In an attempt to speed up procedures, and make better use of district courts, all protests had to be made first at the lowest possible level – polling station or district election commission – and their appeals procedure followed. Only the rejections of those protests could be appealed to district courts and a rejection by the district court directly to the CC. Appeals to the district court had to be within 48 hours of when the polling station or commission decision was made.
There are three gaps in the laws:
1) election commissions are not required to respond promptly, which created a new waiting game – commissions did not respond until after the 48 hour deadline, so no appeal was possible;
2) it is impossible to appeal about being excluded from a meeting and impossible to appeal about a decision that had to be protested at a meeting which they could not attend; and
3) no evidence can be added in subsequent appeals, and all evidence must be presented in the first protest within 48 hours, which is unrealistic for major frauds requiring more investigation.
The role of the electoral courts became even more confusing when Renamo claimed that electoral authorities were submitting fake editais. Courts simply did not know how to deal with this. By law, at the end of the count in a polling station, a signed copy of the final edital (results sheet) is posted on the door of the polling station and given to party representatives; this copy has legal standing. The law does not say how to resolve a case when a party and election commission submit different copies of an edital, both with the same legal standing. The law allows a recount, which is the obvious answer, but is never ordered.
In the Maputo municipal district Kamubukwana court on 18 October 2023 Renamo and STAE submitted editais which were different for the same polling station. The court record shows that Renamo demonstrated that the STAE editais were false – written in blue instead of the official black ink available in the polling station, signed by different people who were not there, and with different stamps. The court simply accepted the official STAE version rather than ordering a recount.
In its Marromeu complaint, Renamo said that 18 editais were fake. The district court argued that falsifying editais was a criminal, not an electoral, offense and so did not consider it. The CC said this was wrong, but as the evidence was not submitted at district level, it could not consider the issue.
CC once did its own investigation, but now does the minimum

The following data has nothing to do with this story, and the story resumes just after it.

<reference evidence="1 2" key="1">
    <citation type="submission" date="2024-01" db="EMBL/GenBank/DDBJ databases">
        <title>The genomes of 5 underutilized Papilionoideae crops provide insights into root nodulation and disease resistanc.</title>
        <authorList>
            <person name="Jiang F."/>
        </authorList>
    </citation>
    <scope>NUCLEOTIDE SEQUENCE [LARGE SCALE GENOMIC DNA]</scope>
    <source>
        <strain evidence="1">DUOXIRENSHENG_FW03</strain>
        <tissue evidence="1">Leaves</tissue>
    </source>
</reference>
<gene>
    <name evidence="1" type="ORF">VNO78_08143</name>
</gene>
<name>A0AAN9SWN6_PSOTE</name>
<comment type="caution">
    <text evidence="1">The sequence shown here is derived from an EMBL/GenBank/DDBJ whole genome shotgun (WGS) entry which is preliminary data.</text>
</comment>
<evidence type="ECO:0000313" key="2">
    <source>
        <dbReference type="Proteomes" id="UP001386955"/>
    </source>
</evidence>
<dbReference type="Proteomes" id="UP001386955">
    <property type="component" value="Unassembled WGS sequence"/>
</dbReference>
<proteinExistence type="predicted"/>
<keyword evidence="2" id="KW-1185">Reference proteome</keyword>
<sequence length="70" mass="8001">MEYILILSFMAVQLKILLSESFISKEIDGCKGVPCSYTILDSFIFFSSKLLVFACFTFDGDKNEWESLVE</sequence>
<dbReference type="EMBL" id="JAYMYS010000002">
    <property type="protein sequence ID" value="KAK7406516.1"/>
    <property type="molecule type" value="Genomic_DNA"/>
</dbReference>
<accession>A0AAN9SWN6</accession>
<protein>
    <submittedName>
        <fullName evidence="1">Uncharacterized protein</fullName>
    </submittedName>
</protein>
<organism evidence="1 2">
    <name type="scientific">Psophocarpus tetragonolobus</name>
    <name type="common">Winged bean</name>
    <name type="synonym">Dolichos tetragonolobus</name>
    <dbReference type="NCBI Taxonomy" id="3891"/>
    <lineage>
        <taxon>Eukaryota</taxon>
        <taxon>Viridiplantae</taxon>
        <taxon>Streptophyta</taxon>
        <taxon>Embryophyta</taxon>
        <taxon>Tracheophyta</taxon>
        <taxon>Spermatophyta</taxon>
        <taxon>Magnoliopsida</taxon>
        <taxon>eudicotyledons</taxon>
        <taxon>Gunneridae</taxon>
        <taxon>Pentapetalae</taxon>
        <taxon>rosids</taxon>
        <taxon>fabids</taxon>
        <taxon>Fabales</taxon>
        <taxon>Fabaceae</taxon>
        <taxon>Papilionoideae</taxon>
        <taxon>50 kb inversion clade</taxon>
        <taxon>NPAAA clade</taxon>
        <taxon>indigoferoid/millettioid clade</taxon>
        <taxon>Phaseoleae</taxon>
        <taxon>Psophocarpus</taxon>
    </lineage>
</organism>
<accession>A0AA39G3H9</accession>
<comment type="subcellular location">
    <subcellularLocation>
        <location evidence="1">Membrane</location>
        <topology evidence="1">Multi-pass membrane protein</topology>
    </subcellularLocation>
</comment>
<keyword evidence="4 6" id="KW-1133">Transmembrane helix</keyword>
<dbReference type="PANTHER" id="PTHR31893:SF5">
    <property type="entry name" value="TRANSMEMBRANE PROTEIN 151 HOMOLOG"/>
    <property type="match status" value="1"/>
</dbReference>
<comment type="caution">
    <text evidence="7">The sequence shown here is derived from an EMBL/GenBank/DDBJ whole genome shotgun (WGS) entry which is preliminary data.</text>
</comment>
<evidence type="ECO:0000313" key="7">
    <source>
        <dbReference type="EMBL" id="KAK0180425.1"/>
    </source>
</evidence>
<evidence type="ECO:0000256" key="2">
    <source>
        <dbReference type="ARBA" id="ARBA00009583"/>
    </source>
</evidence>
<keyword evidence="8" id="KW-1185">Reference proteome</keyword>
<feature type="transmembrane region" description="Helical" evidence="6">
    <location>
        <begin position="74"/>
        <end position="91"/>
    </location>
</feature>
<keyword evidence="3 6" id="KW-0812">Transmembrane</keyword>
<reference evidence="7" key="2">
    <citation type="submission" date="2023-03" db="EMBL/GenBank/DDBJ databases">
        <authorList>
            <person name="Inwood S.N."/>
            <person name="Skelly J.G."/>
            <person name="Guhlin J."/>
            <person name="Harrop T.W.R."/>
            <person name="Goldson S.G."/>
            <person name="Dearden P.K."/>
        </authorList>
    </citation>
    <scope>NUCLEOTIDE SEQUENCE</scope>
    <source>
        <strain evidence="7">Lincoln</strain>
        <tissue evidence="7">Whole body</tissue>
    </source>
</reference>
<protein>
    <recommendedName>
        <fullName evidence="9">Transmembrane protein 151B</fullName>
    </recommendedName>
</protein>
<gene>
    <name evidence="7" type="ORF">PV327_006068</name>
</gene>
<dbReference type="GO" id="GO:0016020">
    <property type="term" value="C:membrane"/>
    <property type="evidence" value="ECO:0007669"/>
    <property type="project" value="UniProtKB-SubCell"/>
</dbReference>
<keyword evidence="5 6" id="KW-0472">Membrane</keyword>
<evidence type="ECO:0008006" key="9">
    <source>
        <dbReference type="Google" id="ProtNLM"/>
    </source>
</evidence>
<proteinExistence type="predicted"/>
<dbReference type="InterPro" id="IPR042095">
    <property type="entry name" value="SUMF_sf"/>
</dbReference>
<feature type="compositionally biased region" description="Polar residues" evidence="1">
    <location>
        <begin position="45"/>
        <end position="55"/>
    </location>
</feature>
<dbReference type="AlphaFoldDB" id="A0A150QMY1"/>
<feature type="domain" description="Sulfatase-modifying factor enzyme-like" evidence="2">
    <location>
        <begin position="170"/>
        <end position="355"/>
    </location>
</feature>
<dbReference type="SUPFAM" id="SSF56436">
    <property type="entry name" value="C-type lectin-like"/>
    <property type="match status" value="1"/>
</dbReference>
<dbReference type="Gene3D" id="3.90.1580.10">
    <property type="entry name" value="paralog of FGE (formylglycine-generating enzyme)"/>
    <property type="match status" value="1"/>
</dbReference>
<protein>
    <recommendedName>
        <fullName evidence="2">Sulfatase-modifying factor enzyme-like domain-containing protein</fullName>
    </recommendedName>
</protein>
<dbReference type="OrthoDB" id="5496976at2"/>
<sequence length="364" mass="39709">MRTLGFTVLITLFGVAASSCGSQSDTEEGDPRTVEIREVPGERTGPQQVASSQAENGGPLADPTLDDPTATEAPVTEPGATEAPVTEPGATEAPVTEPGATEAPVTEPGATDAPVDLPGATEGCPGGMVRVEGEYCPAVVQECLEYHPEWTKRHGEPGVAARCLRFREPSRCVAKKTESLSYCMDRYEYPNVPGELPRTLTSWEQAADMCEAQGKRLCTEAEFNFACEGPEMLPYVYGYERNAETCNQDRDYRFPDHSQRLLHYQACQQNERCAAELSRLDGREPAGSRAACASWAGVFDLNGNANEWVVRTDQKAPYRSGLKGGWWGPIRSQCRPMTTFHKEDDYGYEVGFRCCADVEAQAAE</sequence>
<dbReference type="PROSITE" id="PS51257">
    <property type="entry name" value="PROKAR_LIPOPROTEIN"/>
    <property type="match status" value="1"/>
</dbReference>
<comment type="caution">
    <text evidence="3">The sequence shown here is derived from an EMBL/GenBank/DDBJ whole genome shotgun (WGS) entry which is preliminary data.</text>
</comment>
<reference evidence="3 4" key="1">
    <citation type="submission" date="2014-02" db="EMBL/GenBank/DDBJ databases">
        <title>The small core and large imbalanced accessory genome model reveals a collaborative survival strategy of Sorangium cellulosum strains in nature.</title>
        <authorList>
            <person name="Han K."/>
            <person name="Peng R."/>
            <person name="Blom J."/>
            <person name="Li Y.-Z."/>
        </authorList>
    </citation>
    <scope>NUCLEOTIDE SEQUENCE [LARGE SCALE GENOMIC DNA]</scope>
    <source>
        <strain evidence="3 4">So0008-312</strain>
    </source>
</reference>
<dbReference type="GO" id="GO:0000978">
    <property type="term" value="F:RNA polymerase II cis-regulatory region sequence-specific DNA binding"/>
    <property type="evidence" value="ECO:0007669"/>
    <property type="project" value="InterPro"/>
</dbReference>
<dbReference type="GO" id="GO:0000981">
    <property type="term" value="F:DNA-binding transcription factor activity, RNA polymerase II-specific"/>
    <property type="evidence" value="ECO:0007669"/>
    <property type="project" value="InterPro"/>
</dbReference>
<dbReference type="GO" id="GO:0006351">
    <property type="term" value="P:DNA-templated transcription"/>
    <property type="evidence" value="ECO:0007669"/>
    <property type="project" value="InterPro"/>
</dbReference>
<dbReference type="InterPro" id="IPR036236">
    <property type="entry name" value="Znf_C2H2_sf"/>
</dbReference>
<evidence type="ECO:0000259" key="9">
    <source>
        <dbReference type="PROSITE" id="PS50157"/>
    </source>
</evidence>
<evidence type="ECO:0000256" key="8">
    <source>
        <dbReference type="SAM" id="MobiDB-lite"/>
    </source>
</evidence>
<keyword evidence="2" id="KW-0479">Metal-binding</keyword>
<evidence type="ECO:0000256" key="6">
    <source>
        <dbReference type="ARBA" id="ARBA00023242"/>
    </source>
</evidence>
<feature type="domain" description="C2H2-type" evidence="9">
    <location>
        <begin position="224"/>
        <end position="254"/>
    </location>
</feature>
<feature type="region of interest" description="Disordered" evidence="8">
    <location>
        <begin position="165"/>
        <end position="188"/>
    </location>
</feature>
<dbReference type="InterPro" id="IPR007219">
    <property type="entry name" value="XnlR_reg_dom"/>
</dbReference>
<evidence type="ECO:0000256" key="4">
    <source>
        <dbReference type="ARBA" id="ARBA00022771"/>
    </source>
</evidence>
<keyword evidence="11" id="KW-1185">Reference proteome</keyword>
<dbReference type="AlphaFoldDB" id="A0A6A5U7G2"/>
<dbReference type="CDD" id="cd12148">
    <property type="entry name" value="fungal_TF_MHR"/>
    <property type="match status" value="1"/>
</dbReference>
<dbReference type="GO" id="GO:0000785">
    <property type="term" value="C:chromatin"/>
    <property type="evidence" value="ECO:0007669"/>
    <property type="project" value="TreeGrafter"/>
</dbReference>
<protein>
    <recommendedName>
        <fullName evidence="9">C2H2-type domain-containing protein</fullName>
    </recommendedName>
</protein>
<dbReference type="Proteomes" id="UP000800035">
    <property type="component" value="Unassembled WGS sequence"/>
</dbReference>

The CC sets its own rules, and has not always been so rigid. In its ruling on the 2009 presidential and legislative elections, it said: “It should be emphasised that, in assessing the validity of the electoral results, the Constitutional Council is not limited, under the terms of the law, to examining the documentation submitted by the National Electoral Commission, since such an act of judgement presupposes the verification of the regularity of the acts carried out at all stages of the electoral process, in order to objectively and conscientiously form a judgement as to the freedom, fairness and transparency of the elections.
To this end, the Constitutional Council also takes into account information from other legally recognised sources, namely: (i) electoral litigation appeals, even if rejected on the grounds of prior issues; (ii) reports from national and foreign observers; and (iii) information provided by the media.”
And it did so in December 2013 and January 2014 where it demanded documents relating to the Gurué municipal election from the national, provincial and district elections commissions. It found such “flagrant violations of the law” by polling station staff and the Zambézia provincial elections commission that it cancelled the election in Gurué and ordered a rerun. The elections commissions had given victory to Frelimo, but many of the editais were fake. MDM won the new election.
The new CC website does not have historic rulings, but there is an archive of the old website on http://188.8.131.52/. The two relevant rulings are on http://184.108.40.206/Jurisprudencia/04-CC-2014and http://220.127.116.11/Jurisprudencia/30-CC-2009
Looking more closely at Marromeu
As observers made clear the fraud is so deep that it is impossible to be sure of the results. But we can interrogate the data to make some guesses. Mais Integridade could only obtain results from 39 of 41 polling stations and they report 19 of those with “serious irregularities”. The table below shows the results as reported by Mais Integridade and the district elections commission (CDE).